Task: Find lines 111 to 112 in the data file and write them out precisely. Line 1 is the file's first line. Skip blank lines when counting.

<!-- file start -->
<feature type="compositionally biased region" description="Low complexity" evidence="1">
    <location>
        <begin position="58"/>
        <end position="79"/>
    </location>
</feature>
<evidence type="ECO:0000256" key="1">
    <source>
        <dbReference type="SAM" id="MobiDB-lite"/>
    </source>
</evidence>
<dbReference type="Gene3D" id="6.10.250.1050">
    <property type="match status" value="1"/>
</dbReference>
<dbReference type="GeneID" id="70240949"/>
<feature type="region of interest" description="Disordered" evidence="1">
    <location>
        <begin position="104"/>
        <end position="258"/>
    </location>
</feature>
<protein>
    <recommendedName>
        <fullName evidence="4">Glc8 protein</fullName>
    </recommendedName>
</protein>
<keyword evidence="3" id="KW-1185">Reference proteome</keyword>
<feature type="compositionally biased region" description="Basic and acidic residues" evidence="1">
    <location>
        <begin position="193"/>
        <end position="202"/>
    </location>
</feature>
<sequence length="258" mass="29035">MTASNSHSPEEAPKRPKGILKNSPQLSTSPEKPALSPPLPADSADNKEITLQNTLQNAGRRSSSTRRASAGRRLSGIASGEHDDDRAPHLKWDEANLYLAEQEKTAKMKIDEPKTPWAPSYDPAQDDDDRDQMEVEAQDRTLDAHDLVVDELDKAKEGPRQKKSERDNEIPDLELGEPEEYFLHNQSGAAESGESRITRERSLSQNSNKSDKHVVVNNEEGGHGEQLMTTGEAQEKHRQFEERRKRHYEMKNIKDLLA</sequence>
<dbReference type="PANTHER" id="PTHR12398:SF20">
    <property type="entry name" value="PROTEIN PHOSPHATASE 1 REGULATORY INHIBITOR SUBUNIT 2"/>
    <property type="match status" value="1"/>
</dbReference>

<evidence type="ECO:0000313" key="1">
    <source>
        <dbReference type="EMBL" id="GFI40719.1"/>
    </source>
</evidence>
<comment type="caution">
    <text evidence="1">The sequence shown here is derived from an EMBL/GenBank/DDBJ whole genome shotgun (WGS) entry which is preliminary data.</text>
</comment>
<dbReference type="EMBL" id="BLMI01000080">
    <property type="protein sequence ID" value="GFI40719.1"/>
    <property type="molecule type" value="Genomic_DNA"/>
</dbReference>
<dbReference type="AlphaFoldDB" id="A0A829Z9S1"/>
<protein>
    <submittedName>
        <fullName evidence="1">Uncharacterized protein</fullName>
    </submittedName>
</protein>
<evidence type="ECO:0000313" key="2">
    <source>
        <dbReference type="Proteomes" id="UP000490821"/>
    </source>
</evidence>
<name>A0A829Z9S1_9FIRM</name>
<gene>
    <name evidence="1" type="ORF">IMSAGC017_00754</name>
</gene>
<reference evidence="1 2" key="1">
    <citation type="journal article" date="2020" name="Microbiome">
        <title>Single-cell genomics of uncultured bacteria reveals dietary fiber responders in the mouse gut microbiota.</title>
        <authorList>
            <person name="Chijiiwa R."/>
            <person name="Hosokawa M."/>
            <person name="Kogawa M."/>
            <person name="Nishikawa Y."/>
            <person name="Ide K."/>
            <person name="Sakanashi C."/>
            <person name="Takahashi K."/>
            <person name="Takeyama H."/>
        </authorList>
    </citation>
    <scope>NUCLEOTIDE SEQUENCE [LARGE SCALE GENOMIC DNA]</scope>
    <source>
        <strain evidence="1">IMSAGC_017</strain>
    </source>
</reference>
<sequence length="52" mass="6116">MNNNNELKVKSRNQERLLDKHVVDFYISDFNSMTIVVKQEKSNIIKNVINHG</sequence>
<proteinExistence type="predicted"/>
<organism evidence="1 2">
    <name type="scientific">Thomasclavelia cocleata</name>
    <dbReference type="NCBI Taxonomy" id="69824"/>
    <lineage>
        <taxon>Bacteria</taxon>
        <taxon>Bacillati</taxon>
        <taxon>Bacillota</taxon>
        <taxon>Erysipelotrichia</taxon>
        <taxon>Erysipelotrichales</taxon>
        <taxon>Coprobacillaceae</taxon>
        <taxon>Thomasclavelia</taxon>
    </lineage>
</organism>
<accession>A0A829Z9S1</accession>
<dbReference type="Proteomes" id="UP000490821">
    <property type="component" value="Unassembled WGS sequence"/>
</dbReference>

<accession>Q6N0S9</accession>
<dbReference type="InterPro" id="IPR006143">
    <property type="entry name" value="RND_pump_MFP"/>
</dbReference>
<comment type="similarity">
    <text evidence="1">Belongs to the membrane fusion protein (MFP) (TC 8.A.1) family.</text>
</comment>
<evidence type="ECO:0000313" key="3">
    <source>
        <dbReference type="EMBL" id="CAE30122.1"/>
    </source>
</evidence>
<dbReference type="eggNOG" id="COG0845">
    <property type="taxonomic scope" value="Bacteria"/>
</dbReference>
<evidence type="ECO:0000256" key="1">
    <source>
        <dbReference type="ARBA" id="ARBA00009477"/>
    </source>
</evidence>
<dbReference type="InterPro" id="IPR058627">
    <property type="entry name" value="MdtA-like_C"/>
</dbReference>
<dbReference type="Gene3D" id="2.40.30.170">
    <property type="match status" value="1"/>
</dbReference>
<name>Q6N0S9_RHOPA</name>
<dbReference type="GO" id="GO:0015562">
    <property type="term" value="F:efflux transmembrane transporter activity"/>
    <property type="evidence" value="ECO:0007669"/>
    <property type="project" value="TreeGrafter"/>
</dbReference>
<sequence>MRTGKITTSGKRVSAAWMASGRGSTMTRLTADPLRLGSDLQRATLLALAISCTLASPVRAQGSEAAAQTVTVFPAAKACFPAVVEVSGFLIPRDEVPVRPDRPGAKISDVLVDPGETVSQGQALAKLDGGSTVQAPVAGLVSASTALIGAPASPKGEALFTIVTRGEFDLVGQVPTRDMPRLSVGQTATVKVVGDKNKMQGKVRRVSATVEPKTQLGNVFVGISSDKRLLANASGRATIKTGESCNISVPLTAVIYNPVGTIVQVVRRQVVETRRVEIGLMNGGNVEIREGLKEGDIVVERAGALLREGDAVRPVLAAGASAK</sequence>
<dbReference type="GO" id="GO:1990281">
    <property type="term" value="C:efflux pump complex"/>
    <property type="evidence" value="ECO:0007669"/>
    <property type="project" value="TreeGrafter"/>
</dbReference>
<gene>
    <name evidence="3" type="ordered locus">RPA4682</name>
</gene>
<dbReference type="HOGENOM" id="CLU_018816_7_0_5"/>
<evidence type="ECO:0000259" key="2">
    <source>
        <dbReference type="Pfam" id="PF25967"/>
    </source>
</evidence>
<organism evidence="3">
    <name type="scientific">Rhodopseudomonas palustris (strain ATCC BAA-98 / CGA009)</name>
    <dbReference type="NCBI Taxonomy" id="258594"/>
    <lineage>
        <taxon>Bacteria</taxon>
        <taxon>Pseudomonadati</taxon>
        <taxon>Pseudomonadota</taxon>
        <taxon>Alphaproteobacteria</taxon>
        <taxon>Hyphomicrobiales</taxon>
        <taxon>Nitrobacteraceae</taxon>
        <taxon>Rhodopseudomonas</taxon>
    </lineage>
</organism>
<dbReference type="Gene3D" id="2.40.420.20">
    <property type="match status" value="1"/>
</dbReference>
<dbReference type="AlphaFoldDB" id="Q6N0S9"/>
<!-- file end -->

<evidence type="ECO:0000313" key="3">
    <source>